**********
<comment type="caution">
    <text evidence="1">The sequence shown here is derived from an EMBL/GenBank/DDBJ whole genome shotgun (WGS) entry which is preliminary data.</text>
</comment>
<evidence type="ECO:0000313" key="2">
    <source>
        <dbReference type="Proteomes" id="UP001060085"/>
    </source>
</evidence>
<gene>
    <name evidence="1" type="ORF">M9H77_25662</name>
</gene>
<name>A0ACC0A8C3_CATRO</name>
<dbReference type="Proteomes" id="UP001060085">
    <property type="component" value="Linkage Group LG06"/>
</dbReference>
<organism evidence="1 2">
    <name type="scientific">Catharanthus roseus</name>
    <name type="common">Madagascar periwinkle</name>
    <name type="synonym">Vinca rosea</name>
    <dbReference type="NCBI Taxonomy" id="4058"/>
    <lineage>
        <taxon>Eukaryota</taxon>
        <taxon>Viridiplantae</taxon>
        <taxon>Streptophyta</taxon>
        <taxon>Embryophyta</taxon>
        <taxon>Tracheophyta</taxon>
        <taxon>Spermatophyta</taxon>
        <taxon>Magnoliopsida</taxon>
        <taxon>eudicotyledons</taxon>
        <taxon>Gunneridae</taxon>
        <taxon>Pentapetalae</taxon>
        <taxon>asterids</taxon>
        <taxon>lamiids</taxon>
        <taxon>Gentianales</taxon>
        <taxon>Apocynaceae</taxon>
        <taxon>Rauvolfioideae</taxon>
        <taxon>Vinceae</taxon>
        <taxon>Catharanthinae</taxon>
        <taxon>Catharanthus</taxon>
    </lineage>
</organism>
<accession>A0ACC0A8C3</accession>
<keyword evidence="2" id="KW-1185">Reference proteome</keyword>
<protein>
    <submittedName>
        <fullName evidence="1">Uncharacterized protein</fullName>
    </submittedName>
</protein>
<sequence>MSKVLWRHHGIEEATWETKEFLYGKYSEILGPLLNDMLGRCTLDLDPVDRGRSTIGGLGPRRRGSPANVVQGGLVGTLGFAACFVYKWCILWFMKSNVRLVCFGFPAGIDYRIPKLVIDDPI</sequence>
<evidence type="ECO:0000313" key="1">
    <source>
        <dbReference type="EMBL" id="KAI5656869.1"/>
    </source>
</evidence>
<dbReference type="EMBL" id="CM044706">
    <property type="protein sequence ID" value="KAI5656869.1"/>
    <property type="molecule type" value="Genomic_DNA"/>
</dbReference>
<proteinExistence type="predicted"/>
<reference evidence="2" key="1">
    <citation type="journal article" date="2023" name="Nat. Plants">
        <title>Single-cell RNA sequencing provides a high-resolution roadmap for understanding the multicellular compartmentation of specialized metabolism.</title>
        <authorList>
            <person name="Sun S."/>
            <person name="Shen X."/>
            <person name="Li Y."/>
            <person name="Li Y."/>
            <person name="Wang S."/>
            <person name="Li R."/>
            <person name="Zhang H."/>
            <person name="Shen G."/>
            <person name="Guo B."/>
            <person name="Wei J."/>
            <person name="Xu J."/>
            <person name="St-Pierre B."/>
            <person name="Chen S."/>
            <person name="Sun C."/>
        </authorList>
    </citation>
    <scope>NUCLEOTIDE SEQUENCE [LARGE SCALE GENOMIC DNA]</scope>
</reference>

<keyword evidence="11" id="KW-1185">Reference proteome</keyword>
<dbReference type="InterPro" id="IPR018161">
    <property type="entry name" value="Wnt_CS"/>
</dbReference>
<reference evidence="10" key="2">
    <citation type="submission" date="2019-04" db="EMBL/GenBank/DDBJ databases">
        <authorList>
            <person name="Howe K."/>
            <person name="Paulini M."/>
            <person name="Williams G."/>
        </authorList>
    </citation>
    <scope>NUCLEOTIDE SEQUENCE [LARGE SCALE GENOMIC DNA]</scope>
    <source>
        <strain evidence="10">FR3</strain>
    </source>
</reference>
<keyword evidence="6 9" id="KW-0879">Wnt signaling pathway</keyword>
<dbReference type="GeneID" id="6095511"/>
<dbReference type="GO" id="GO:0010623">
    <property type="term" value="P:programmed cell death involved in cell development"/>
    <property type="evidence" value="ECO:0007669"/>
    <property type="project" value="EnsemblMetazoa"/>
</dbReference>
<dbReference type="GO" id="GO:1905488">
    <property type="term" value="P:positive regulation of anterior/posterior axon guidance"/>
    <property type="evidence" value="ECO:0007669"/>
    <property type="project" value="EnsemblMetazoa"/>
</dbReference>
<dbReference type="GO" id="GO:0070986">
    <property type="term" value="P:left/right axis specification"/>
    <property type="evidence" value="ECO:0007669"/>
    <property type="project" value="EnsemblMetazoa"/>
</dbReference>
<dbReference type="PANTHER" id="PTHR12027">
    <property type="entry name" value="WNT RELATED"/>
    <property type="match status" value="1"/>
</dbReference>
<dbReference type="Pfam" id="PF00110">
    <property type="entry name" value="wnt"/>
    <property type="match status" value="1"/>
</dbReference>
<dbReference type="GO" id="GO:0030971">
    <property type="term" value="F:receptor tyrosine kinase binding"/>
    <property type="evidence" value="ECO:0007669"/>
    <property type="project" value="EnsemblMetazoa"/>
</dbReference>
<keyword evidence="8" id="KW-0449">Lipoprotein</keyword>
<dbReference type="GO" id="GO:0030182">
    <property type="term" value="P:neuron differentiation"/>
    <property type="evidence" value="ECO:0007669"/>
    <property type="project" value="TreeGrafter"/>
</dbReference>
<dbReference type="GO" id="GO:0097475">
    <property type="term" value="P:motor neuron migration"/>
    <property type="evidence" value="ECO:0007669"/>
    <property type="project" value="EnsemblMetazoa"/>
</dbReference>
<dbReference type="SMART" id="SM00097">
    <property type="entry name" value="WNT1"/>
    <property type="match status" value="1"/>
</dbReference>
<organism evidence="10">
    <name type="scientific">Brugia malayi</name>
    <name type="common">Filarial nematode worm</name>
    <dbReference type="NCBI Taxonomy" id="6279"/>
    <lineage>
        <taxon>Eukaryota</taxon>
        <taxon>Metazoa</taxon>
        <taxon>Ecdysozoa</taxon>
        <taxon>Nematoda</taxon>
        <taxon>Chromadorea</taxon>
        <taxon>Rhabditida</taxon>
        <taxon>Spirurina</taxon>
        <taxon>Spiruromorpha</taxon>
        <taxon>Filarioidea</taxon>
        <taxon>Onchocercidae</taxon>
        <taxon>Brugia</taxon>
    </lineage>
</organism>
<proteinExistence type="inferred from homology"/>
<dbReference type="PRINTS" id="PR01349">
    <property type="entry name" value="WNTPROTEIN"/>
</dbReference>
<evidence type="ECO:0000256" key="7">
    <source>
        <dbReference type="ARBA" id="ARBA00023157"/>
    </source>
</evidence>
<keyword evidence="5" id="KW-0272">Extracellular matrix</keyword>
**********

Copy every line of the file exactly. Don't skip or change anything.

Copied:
<comment type="caution">
    <text evidence="1">The sequence shown here is derived from an EMBL/GenBank/DDBJ whole genome shotgun (WGS) entry which is preliminary data.</text>
</comment>
<evidence type="ECO:0000313" key="2">
    <source>
        <dbReference type="Proteomes" id="UP001060085"/>
    </source>
</evidence>
<gene>
    <name evidence="1" type="ORF">M9H77_25662</name>
</gene>
<name>A0ACC0A8C3_CATRO</name>
<dbReference type="Proteomes" id="UP001060085">
    <property type="component" value="Linkage Group LG06"/>
</dbReference>
<organism evidence="1 2">
    <name type="scientific">Catharanthus roseus</name>
    <name type="common">Madagascar periwinkle</name>
    <name type="synonym">Vinca rosea</name>
    <dbReference type="NCBI Taxonomy" id="4058"/>
    <lineage>
        <taxon>Eukaryota</taxon>
        <taxon>Viridiplantae</taxon>
        <taxon>Streptophyta</taxon>
        <taxon>Embryophyta</taxon>
        <taxon>Tracheophyta</taxon>
        <taxon>Spermatophyta</taxon>
        <taxon>Magnoliopsida</taxon>
        <taxon>eudicotyledons</taxon>
        <taxon>Gunneridae</taxon>
        <taxon>Pentapetalae</taxon>
        <taxon>asterids</taxon>
        <taxon>lamiids</taxon>
        <taxon>Gentianales</taxon>
        <taxon>Apocynaceae</taxon>
        <taxon>Rauvolfioideae</taxon>
        <taxon>Vinceae</taxon>
        <taxon>Catharanthinae</taxon>
        <taxon>Catharanthus</taxon>
    </lineage>
</organism>
<accession>A0ACC0A8C3</accession>
<keyword evidence="2" id="KW-1185">Reference proteome</keyword>
<protein>
    <submittedName>
        <fullName evidence="1">Uncharacterized protein</fullName>
    </submittedName>
</protein>
<sequence>MSKVLWRHHGIEEATWETKEFLYGKYSEILGPLLNDMLGRCTLDLDPVDRGRSTIGGLGPRRRGSPANVVQGGLVGTLGFAACFVYKWCILWFMKSNVRLVCFGFPAGIDYRIPKLVIDDPI</sequence>
<evidence type="ECO:0000313" key="1">
    <source>
        <dbReference type="EMBL" id="KAI5656869.1"/>
    </source>
</evidence>
<dbReference type="EMBL" id="CM044706">
    <property type="protein sequence ID" value="KAI5656869.1"/>
    <property type="molecule type" value="Genomic_DNA"/>
</dbReference>
<proteinExistence type="predicted"/>
<reference evidence="2" key="1">
    <citation type="journal article" date="2023" name="Nat. Plants">
        <title>Single-cell RNA sequencing provides a high-resolution roadmap for understanding the multicellular compartmentation of specialized metabolism.</title>
        <authorList>
            <person name="Sun S."/>
            <person name="Shen X."/>
            <person name="Li Y."/>
            <person name="Li Y."/>
            <person name="Wang S."/>
            <person name="Li R."/>
            <person name="Zhang H."/>
            <person name="Shen G."/>
            <person name="Guo B."/>
            <person name="Wei J."/>
            <person name="Xu J."/>
            <person name="St-Pierre B."/>
            <person name="Chen S."/>
            <person name="Sun C."/>
        </authorList>
    </citation>
    <scope>NUCLEOTIDE SEQUENCE [LARGE SCALE GENOMIC DNA]</scope>
</reference>

<keyword evidence="11" id="KW-1185">Reference proteome</keyword>
<dbReference type="InterPro" id="IPR018161">
    <property type="entry name" value="Wnt_CS"/>
</dbReference>
<reference evidence="10" key="2">
    <citation type="submission" date="2019-04" db="EMBL/GenBank/DDBJ databases">
        <authorList>
            <person name="Howe K."/>
            <person name="Paulini M."/>
            <person name="Williams G."/>
        </authorList>
    </citation>
    <scope>NUCLEOTIDE SEQUENCE [LARGE SCALE GENOMIC DNA]</scope>
    <source>
        <strain evidence="10">FR3</strain>
    </source>
</reference>
<keyword evidence="6 9" id="KW-0879">Wnt signaling pathway</keyword>
<dbReference type="GeneID" id="6095511"/>
<dbReference type="GO" id="GO:0010623">
    <property type="term" value="P:programmed cell death involved in cell development"/>
    <property type="evidence" value="ECO:0007669"/>
    <property type="project" value="EnsemblMetazoa"/>
</dbReference>
<dbReference type="GO" id="GO:1905488">
    <property type="term" value="P:positive regulation of anterior/posterior axon guidance"/>
    <property type="evidence" value="ECO:0007669"/>
    <property type="project" value="EnsemblMetazoa"/>
</dbReference>
<dbReference type="GO" id="GO:0070986">
    <property type="term" value="P:left/right axis specification"/>
    <property type="evidence" value="ECO:0007669"/>
    <property type="project" value="EnsemblMetazoa"/>
</dbReference>
<dbReference type="PANTHER" id="PTHR12027">
    <property type="entry name" value="WNT RELATED"/>
    <property type="match status" value="1"/>
</dbReference>
<dbReference type="Pfam" id="PF00110">
    <property type="entry name" value="wnt"/>
    <property type="match status" value="1"/>
</dbReference>
<dbReference type="GO" id="GO:0030971">
    <property type="term" value="F:receptor tyrosine kinase binding"/>
    <property type="evidence" value="ECO:0007669"/>
    <property type="project" value="EnsemblMetazoa"/>
</dbReference>
<keyword evidence="8" id="KW-0449">Lipoprotein</keyword>
<dbReference type="GO" id="GO:0030182">
    <property type="term" value="P:neuron differentiation"/>
    <property type="evidence" value="ECO:0007669"/>
    <property type="project" value="TreeGrafter"/>
</dbReference>
<dbReference type="GO" id="GO:0097475">
    <property type="term" value="P:motor neuron migration"/>
    <property type="evidence" value="ECO:0007669"/>
    <property type="project" value="EnsemblMetazoa"/>
</dbReference>
<dbReference type="SMART" id="SM00097">
    <property type="entry name" value="WNT1"/>
    <property type="match status" value="1"/>
</dbReference>
<organism evidence="10">
    <name type="scientific">Brugia malayi</name>
    <name type="common">Filarial nematode worm</name>
    <dbReference type="NCBI Taxonomy" id="6279"/>
    <lineage>
        <taxon>Eukaryota</taxon>
        <taxon>Metazoa</taxon>
        <taxon>Ecdysozoa</taxon>
        <taxon>Nematoda</taxon>
        <taxon>Chromadorea</taxon>
        <taxon>Rhabditida</taxon>
        <taxon>Spirurina</taxon>
        <taxon>Spiruromorpha</taxon>
        <taxon>Filarioidea</taxon>
        <taxon>Onchocercidae</taxon>
        <taxon>Brugia</taxon>
    </lineage>
</organism>
<proteinExistence type="inferred from homology"/>
<dbReference type="PRINTS" id="PR01349">
    <property type="entry name" value="WNTPROTEIN"/>
</dbReference>
<evidence type="ECO:0000256" key="7">
    <source>
        <dbReference type="ARBA" id="ARBA00023157"/>
    </source>
</evidence>
<keyword evidence="5" id="KW-0272">Extracellular matrix</keyword>